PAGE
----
Eukaryotic Translation Initiation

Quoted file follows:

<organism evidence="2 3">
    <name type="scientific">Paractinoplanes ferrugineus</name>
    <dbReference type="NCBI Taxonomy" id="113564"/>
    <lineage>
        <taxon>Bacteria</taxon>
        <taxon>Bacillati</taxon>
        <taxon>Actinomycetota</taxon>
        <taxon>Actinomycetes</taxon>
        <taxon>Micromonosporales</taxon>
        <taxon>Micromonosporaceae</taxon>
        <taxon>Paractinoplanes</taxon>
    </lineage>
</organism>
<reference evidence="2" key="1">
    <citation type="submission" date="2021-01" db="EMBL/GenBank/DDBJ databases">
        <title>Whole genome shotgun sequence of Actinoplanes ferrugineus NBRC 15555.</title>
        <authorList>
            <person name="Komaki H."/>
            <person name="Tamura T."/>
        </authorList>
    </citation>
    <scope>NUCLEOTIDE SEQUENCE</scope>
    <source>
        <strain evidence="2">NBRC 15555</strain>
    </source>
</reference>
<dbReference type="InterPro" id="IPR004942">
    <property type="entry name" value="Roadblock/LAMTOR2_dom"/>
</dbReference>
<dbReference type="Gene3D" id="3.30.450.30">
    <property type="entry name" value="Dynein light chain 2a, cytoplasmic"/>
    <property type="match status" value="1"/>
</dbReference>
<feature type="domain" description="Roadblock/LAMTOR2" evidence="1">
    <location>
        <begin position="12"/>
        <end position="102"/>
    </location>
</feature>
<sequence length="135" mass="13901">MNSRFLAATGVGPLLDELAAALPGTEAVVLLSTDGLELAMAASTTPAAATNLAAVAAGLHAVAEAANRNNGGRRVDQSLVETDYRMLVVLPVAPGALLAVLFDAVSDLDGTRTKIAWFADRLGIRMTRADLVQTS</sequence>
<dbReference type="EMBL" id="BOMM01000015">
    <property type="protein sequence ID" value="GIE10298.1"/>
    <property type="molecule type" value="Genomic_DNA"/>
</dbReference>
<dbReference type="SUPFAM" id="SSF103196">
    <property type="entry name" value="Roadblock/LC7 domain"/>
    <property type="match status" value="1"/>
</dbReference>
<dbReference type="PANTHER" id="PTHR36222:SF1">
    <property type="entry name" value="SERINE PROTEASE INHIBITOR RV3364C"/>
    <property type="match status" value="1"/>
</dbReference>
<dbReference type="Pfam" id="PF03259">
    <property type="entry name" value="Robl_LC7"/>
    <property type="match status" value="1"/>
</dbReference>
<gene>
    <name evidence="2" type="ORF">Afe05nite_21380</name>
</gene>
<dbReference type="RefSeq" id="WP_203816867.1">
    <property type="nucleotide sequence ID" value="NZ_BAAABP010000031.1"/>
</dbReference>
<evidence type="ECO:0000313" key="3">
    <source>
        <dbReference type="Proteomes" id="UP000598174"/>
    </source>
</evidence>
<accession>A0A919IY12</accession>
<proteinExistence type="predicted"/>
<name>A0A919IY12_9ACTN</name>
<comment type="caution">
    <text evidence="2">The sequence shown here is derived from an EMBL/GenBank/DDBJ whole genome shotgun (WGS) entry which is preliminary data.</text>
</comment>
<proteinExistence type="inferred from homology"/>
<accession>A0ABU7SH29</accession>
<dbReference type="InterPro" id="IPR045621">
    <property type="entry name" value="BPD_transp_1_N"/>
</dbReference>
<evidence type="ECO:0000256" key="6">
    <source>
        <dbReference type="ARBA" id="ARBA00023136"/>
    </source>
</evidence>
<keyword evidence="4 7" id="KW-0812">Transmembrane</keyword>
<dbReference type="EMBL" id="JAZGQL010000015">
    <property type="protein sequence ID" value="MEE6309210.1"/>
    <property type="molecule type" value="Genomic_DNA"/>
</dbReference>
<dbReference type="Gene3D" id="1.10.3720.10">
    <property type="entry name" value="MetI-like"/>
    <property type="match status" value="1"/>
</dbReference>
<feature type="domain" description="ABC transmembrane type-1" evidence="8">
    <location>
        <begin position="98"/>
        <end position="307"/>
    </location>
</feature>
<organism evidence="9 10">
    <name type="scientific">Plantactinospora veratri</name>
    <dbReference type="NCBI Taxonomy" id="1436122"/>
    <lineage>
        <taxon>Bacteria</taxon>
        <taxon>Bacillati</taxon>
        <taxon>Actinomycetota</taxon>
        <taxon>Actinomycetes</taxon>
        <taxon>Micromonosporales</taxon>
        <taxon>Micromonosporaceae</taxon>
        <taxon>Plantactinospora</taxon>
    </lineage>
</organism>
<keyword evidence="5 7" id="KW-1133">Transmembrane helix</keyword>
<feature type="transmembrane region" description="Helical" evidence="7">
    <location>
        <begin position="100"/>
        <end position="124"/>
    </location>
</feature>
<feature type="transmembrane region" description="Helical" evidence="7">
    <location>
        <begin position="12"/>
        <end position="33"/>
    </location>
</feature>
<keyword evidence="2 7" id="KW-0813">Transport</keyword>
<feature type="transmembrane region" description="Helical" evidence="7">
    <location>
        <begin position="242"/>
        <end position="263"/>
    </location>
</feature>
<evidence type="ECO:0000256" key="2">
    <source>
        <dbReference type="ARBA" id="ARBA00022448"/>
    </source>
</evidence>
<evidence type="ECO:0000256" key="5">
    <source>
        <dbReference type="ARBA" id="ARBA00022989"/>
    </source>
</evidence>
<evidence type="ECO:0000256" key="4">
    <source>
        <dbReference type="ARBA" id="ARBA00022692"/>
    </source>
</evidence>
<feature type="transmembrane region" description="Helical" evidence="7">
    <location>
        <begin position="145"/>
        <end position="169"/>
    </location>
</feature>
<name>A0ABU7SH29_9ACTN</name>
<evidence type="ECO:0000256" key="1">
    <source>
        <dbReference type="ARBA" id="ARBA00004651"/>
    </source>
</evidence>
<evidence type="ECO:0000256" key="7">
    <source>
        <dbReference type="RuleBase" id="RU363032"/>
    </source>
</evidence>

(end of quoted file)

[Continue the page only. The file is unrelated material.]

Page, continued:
Protein synthesis begins with recruitment of the 40S ribosomal subunit to an mRNA. In eukaryotes at least twelve translation initiation factors and an mRNA methylated G-cap are required, while in many viruses a structured RNA element, or IRES, replaces most factors and the mRNA cap. In both cases the translation factor complex eIF3 is required to coordinate formation of an initiation complex and prevent premature association of the 40S and 60S subunits. In collaboration with the Doudna lab (UC Berkeley/HHMI) we have recently obtained the cryo-EM structure of human eIF3 and characterized its interaction with Hepatitis C virus (HCV) IRES and eIF4G, the major component of the cap-binding complex (Siridechadilok et al., Science 2005). eIF3 has a mutually exclusive binding site for IRES and eIF4G, implying a mechanistic overlap that helps explains why this RNA obviates the requirement for cap-binding complex in translation initiation. Combining our own and published structural analysis of different binary complexes we have produced models for the ternary complexes 40S-eIF3-IRES and 40S-eIF3-eIF4G that show how eIF3 positions both IRES and so as to be able to anchor the attached mRNA near the exit site on the 40S ribosomal subunit (Siridechadilok et al., Science 2005). The position of the eIF3 provides a plausible explanation for how this factor inhibits premature assembly of the 40S with the 60S ribosomal subunit. In summary, this work suggests conserved interactions coordinated by eIF3 that place the mRNA in the ribosomal decoding center and prepare the 40S subunit for assembly into active ribosomes, both for the canonical initiation pathway, and for the simplified, IRES-mediated pathway. Among our immediate goals are the localization of different subunits within eIF3, and the interaction of eIF3 with other initiation factors, with the ultimate goal of a structural characterization of the full initiation complex.